ELLON, a parish, in the district of Ellon, county of Aberdeen, 16 miles (N. by E.) from Aberdeen; containing 2941 inhabitants. The name of this place is supposed to be derived from the Gaelic term Aibeann, signifying an island, and to have been applied on account of the situation of a small island in the river Ythan, near the village, and contiguous to the ferry formerly used on the principal line of road leading from Aberdeen to the north-eastern district of the county. The probability of this derivation is increased by the circumstance of the word Elleann being inscribed on some old communion cups presented to the Kirk Session by the family of Forbes, of Watertown. Ellon was from a very remote period the seat of the jurisdiction of the earldom of Buchan, and the court was held in the open air, on an eminence rising from the bank of the Ythan, and called originally the "Moot hill of Ellon," but in later times the "Earl's hill." The lands formerly belonged to the Cistercian abbey of Kinloss, in Moray, and in the thirteenth century Robert I. confirmed to the abbot the possession of the church of Ellon: at one period, also, this was a prebendal church of Aberdeen, and the bishop of that see had considerable lands here. The parish is mostly situated on the northern bank of the river Ythan; it measures between eight and nine miles in average length, and five in average breadth, and comprises nearly 20,000 acres, of which about 15,000 or 16,000 are arable, and the remainder moor, with the exception of 200 acres of plantations. Though there are no remarkable eminences, the surface is agreeably diversified with rising grounds commanding, in a clear day, extensive prospects, which comprehend the north-eastern range of the Grampians, Benochie, the Foudland hills, the summits of some of the Spey-side mountains, and a long stretch of the German Ocean reaching from the Girdleness lighthouse on the south, nearly to Rattray point on the north. The valley of the Ythan, bisecting the parish from east to west, is joined on the north by the small valley of Ebrie, extending in that direction for several. miles, and on the south by that of Brony, which reaches about the same distance towards the south-west. The river, rising in the parish of Forgue, falls into the German Ocean at the sands of Forvie; it expands, just before it joins the sea, into a broad shallow basin, and is navigable for lighters to the meadow of Watertown, about a quarter of a mile below the village, where there is a landing-place. The salmonfishing on the river was formerly worth several hundreds of pounds per annum; but, since the increase of stake-nets along the coast, it has been almost annihilated. The burns of Ebrie and Brony, however, falling into the Ythan, are well stocked with salmon-trout, common burn-trout, and finnock, affording excellent sport to the angler; and parties from Aberdeen frequently visit the district in the summer months to enjoy this recreation.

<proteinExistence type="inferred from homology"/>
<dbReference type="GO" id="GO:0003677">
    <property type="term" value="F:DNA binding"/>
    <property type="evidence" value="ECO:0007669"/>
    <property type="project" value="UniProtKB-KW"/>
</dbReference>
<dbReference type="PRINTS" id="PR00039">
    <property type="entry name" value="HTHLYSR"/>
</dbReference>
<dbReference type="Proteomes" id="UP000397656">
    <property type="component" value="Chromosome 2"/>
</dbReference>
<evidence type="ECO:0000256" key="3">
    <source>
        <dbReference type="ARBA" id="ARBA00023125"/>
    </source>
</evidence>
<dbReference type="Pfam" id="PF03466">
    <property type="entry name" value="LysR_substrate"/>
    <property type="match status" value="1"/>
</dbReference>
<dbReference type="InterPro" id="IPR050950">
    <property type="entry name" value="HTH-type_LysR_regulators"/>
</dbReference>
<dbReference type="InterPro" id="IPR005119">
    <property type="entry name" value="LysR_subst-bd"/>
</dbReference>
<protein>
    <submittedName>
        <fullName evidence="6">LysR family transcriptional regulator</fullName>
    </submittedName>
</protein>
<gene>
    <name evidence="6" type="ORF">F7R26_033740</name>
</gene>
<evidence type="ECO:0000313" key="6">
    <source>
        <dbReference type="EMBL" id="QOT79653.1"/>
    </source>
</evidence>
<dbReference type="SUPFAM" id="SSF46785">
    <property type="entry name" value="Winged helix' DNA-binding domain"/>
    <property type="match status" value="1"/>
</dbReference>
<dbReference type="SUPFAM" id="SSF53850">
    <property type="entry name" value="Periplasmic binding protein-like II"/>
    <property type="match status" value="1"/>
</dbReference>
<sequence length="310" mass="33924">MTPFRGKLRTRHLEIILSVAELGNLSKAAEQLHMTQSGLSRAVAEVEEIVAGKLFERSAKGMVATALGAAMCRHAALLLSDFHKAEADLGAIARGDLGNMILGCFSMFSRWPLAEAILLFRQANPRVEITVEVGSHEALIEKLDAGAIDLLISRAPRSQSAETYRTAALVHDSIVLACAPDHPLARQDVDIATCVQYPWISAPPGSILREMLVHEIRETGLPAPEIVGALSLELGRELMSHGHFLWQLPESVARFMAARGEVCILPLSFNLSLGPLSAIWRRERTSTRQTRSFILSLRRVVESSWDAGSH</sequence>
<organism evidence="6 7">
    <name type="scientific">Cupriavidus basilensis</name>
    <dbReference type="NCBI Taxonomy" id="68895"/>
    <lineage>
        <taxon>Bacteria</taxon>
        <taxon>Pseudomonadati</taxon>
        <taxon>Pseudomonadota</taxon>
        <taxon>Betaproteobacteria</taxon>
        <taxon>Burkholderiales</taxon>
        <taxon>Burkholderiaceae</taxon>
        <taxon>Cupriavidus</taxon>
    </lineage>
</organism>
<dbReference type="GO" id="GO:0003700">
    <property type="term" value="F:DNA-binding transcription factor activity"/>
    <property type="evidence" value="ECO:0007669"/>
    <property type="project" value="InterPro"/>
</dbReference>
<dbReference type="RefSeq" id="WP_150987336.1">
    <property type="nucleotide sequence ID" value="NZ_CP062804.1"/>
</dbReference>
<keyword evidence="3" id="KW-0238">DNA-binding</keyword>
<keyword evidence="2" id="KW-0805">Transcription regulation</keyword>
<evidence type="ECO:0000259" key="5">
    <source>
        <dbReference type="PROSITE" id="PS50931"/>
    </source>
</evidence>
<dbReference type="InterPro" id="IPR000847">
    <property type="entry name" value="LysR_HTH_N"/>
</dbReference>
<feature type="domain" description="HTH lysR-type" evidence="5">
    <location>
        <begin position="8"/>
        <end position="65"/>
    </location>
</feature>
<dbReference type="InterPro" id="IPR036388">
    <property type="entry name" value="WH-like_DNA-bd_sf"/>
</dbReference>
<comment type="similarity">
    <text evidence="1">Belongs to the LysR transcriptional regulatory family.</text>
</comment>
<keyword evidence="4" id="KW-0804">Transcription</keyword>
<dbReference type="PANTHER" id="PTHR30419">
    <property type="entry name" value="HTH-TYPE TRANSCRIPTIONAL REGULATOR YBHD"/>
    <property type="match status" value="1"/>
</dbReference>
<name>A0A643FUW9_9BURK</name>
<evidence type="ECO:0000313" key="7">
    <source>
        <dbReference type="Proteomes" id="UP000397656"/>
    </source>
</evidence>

The soil is in part dry, resting on a gravelly bed; clay is found in some places, and there is a very considerable extent of fertile diluvial earth. In the northern portion, where the higher grounds are, the soil is mossy, and exceedingly poor, much mixed with white sand, encumbered with loose stones above, and worthless diluvial deposits below, and totally incapable of profitable cultivation. The grain chiefly depended on is oats; but bear, as well as turnips, forms a considerable portion of the produce, especially the latter. The crops are raised under the rotation system of husbandry; and most of the modern improvements being understood, agriculture is on a respectable footing, the chief impediment to more extensive advances being the want of encouragement for the outlay of capital. Threshing-mills are numerous, and the farm-houses and offices in general convenient and well built. Sheep-farming is unknown: the cattle, formerly the Aberdeenshire horned and Angus polled breeds, have been latterly much mixed with the Teeswater, which prevails to a considerable extent. Great encouragement has been afforded in the improvement of stock by the Formartine Agricultural Association, of which the Earl of Aberdeen is patron, and most of the farmers here members. The rocks are all of the primitive formation, and comprise granite, gneiss, quartz, &c. The impervious nature of the subsoil, and the proximity of a stormy sea-coast, render the parish unfavourable to the growth of wood; and the trees, consisting chiefly of Scotch fir and larch, are all of inferior size, with the exception of a few scattered specimens in the neighbourhood of the village. The rateable annual value of the parish is £9678.